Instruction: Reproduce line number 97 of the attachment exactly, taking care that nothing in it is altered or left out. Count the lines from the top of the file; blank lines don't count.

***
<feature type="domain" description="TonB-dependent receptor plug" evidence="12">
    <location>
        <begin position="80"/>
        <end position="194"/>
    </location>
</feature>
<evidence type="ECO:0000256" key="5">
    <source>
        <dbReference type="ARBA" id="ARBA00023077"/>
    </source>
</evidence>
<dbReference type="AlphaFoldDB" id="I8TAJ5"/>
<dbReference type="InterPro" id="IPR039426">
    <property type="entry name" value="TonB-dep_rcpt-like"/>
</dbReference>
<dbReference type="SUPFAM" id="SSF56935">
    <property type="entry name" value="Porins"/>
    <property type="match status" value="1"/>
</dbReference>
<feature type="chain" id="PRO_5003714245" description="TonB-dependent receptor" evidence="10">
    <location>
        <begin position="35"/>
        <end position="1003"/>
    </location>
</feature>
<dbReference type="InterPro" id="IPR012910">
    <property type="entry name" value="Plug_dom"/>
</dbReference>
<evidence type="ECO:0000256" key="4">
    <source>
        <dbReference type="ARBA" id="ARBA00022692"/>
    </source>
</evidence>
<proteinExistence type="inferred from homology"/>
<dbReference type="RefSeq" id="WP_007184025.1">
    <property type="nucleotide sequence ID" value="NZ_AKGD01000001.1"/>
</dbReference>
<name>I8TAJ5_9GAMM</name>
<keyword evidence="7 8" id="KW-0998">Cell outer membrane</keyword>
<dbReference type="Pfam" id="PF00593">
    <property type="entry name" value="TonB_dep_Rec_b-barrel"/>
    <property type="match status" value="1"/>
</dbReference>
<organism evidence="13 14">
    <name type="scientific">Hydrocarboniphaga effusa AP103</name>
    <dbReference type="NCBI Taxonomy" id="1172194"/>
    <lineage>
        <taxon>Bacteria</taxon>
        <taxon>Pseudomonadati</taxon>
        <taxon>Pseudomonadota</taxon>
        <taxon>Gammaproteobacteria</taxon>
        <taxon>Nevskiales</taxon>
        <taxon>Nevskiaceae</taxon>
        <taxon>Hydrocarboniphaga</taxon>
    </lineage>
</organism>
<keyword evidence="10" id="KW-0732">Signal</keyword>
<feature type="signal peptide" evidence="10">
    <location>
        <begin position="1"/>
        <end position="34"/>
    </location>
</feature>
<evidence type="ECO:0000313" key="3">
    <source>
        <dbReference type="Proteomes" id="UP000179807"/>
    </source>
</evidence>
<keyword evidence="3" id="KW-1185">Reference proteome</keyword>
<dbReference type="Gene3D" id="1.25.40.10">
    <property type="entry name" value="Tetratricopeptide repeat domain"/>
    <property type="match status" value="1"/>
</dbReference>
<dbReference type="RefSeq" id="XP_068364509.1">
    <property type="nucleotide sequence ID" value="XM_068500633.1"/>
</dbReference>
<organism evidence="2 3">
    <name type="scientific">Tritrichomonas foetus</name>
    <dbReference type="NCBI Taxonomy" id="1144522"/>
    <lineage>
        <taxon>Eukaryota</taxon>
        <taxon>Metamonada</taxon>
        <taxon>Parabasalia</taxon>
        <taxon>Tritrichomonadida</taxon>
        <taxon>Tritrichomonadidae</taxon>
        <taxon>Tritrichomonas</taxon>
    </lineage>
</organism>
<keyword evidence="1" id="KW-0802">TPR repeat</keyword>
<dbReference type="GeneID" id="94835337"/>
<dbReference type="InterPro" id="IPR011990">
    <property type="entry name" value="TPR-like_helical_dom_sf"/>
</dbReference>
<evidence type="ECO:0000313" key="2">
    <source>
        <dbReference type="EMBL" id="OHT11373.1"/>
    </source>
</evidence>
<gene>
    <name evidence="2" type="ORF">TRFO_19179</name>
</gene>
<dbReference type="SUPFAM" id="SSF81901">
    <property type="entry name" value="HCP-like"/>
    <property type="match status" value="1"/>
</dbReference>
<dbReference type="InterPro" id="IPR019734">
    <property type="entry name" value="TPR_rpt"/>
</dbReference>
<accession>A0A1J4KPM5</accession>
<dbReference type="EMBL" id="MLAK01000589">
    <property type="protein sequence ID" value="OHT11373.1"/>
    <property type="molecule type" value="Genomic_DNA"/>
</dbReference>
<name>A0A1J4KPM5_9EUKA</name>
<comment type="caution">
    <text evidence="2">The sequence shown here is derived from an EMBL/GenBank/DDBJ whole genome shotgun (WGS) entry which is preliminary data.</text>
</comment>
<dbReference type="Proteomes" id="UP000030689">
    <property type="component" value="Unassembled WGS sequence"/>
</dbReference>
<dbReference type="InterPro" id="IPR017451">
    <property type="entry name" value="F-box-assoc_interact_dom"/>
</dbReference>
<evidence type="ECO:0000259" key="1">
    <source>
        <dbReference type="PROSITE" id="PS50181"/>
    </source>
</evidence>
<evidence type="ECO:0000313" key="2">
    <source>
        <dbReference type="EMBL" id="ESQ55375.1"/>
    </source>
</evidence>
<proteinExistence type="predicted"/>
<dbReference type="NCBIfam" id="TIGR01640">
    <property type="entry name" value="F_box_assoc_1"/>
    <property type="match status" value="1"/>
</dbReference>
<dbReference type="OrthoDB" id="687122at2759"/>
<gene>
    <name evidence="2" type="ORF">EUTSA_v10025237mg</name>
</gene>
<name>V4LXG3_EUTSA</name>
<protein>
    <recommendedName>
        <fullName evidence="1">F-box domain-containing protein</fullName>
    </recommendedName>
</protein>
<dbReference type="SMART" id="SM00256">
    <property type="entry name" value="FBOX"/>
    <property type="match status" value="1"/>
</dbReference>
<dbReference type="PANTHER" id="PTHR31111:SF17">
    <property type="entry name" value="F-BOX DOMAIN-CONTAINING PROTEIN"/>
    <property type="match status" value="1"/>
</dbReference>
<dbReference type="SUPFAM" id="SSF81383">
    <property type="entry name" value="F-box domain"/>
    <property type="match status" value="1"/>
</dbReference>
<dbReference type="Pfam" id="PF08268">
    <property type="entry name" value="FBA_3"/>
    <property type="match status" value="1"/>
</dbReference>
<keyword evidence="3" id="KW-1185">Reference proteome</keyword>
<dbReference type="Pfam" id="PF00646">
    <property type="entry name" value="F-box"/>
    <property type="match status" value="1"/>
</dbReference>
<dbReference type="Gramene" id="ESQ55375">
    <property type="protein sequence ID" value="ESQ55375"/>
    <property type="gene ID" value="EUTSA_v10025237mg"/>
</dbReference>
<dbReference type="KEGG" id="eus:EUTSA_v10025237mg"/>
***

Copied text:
    </source>